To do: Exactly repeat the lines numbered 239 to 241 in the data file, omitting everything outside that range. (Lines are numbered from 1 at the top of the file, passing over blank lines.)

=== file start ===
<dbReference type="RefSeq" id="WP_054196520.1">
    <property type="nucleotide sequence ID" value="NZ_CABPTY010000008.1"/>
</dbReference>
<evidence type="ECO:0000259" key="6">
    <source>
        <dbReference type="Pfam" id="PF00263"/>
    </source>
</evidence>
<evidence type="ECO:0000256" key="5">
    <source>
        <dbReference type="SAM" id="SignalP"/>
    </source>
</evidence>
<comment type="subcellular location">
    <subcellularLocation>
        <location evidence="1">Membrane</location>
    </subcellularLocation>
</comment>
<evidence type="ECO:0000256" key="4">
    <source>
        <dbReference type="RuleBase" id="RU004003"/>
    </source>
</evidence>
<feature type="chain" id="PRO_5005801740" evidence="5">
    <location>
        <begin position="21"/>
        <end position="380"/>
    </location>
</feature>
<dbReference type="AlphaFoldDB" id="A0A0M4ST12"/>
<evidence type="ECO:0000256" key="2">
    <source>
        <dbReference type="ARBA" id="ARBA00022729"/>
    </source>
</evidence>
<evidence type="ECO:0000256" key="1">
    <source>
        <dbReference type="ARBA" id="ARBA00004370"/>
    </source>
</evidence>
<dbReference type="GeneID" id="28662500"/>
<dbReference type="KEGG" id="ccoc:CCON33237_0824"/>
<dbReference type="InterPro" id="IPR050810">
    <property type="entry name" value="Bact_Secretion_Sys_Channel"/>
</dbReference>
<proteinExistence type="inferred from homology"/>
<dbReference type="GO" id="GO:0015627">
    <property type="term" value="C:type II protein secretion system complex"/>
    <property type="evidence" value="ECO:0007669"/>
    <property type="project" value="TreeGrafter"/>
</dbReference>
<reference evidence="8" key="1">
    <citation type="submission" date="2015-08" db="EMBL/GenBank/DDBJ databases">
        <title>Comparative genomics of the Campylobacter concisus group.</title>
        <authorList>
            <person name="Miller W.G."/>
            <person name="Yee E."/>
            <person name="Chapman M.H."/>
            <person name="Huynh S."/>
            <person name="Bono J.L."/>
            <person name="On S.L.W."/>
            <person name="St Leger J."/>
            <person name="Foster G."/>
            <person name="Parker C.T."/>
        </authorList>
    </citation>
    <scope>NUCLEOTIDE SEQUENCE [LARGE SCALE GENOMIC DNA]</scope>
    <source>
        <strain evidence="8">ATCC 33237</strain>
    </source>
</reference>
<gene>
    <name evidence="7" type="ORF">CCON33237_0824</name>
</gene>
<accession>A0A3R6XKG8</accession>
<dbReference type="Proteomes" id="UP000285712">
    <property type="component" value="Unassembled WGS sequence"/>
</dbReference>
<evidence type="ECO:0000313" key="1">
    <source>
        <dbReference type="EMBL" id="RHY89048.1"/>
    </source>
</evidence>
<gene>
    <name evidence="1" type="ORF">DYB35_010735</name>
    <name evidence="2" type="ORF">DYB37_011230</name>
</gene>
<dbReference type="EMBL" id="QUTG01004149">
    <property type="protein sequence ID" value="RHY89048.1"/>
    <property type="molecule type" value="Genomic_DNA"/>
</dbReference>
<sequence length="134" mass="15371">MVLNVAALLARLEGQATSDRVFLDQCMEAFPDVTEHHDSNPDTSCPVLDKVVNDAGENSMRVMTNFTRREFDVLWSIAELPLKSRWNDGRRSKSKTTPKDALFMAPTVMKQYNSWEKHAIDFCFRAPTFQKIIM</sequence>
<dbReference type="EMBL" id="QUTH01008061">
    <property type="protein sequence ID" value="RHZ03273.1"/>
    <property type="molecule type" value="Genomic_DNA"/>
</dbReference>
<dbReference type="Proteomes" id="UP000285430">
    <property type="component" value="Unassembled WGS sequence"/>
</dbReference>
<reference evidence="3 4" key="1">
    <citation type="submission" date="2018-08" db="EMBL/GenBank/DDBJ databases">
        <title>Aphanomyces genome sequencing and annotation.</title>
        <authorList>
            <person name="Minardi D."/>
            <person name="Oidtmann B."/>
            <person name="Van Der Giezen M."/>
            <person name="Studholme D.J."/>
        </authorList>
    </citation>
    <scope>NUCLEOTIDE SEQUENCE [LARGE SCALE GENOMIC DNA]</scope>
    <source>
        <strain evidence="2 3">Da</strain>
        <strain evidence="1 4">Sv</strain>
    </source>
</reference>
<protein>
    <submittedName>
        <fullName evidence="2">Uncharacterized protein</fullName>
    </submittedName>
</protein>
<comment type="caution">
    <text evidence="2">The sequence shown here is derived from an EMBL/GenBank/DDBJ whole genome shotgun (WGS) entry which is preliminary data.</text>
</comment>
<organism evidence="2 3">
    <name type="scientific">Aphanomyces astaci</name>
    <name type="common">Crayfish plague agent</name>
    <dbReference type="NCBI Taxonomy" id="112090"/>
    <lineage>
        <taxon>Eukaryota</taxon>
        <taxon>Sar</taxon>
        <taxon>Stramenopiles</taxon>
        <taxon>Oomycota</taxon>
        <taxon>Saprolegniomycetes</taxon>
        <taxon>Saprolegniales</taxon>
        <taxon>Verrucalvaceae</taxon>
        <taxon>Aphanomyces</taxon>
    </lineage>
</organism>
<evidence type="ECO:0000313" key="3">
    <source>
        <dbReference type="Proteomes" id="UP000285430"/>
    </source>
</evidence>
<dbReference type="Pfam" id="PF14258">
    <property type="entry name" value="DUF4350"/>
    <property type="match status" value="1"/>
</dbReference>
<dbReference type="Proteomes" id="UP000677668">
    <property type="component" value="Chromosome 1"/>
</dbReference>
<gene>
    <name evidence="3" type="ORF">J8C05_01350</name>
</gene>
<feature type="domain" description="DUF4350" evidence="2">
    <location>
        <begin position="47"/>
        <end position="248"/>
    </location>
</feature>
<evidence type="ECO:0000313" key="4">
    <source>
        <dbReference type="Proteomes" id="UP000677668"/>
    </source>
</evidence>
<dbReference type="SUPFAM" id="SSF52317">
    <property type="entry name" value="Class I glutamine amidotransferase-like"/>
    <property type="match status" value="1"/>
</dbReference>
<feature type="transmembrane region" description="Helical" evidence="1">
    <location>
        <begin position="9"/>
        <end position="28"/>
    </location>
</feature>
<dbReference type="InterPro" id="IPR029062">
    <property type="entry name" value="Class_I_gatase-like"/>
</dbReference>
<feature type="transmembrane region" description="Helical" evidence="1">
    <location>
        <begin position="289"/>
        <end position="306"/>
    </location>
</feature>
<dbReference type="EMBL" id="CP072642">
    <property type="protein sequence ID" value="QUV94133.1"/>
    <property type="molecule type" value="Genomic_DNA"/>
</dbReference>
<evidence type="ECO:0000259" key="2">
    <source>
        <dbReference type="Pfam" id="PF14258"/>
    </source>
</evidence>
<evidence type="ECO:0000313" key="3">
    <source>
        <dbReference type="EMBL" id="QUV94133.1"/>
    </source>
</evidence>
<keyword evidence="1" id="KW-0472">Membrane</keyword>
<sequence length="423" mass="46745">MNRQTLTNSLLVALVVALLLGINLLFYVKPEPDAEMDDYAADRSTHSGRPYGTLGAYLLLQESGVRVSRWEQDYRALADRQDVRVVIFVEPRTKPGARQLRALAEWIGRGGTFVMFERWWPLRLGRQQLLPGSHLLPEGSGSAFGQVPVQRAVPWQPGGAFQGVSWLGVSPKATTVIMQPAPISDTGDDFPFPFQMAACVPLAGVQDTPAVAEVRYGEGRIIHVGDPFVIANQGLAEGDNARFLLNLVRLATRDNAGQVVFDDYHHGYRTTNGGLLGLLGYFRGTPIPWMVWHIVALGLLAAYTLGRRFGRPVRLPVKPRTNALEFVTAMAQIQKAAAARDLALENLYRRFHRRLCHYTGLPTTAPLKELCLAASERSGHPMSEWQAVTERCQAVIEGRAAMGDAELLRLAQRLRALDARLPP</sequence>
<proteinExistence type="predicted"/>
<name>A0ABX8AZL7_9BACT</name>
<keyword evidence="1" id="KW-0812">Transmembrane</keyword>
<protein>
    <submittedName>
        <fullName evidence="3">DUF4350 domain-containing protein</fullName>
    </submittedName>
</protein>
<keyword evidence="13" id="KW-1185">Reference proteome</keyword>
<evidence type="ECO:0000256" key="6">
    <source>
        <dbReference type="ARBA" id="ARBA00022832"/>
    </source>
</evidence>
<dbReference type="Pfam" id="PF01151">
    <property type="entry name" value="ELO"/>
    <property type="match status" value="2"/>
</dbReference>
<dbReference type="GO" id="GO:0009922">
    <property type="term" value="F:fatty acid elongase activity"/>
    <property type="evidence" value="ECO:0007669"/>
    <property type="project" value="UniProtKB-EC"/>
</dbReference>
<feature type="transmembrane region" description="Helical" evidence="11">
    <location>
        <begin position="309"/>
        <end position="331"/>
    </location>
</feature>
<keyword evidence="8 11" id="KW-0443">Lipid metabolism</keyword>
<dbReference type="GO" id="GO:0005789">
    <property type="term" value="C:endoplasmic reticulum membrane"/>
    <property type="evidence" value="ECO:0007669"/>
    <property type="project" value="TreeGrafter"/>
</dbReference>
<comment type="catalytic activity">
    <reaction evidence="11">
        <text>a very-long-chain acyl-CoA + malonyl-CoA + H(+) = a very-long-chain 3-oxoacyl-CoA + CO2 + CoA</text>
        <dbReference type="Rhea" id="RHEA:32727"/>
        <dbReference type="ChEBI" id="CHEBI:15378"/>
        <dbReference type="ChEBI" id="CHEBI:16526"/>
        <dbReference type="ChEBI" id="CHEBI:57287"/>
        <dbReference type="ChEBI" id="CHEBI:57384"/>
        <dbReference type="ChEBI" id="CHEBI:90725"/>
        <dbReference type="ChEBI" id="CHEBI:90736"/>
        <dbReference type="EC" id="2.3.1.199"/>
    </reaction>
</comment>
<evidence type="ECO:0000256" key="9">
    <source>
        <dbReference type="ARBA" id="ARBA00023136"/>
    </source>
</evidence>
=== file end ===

        <dbReference type="ChEBI" id="CHEBI:15378"/>
        <dbReference type="ChEBI" id="CHEBI:16526"/>
        <dbReference type="ChEBI" id="CHEBI:57287"/>